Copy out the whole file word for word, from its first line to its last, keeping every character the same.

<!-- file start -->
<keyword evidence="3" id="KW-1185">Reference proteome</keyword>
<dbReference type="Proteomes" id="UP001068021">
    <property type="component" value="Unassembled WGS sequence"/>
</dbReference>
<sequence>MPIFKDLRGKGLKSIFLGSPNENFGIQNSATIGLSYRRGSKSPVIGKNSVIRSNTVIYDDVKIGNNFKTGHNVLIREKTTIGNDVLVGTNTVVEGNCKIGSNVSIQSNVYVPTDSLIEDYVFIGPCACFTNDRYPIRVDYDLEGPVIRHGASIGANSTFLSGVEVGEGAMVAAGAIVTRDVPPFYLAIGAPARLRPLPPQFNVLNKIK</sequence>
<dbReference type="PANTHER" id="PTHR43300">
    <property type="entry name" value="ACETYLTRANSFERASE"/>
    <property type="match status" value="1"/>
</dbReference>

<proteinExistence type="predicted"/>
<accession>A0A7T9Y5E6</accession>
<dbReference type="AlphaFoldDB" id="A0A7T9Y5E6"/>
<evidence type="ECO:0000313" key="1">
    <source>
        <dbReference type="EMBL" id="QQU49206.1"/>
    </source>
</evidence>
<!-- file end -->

<keyword evidence="3" id="KW-1185">Reference proteome</keyword>
<dbReference type="Proteomes" id="UP001068021">
    <property type="component" value="Unassembled WGS sequence"/>
</dbReference>
<sequence>MPIFKDLRGKGLKSIFLGSPNENFGIQNSATIGLSYRRGSKSPVIGKNSVIRSNTVIYDDVKIGNNFKTGHNVLIREKTTIGNDVLVGTNTVVEGNCKIGSNVSIQSNVYVPTDSLIEDYVFIGPCACFTNDRYPIRVDYDLEGPVIRHGASIGANSTFLSGVEVGEGAMVAAGAIVTRDVPPFYLAIGAPARLRPLPPQFNVLNKIK</sequence>
<dbReference type="PANTHER" id="PTHR43300">
    <property type="entry name" value="ACETYLTRANSFERASE"/>
    <property type="match status" value="1"/>
</dbReference>

<proteinExistence type="predicted"/>
<accession>A0A7T9Y5E6</accession>
<dbReference type="AlphaFoldDB" id="A0A7T9Y5E6"/>
<evidence type="ECO:0000313" key="1">
    <source>
        <dbReference type="EMBL" id="QQU49206.1"/>
    </source>
</evidence>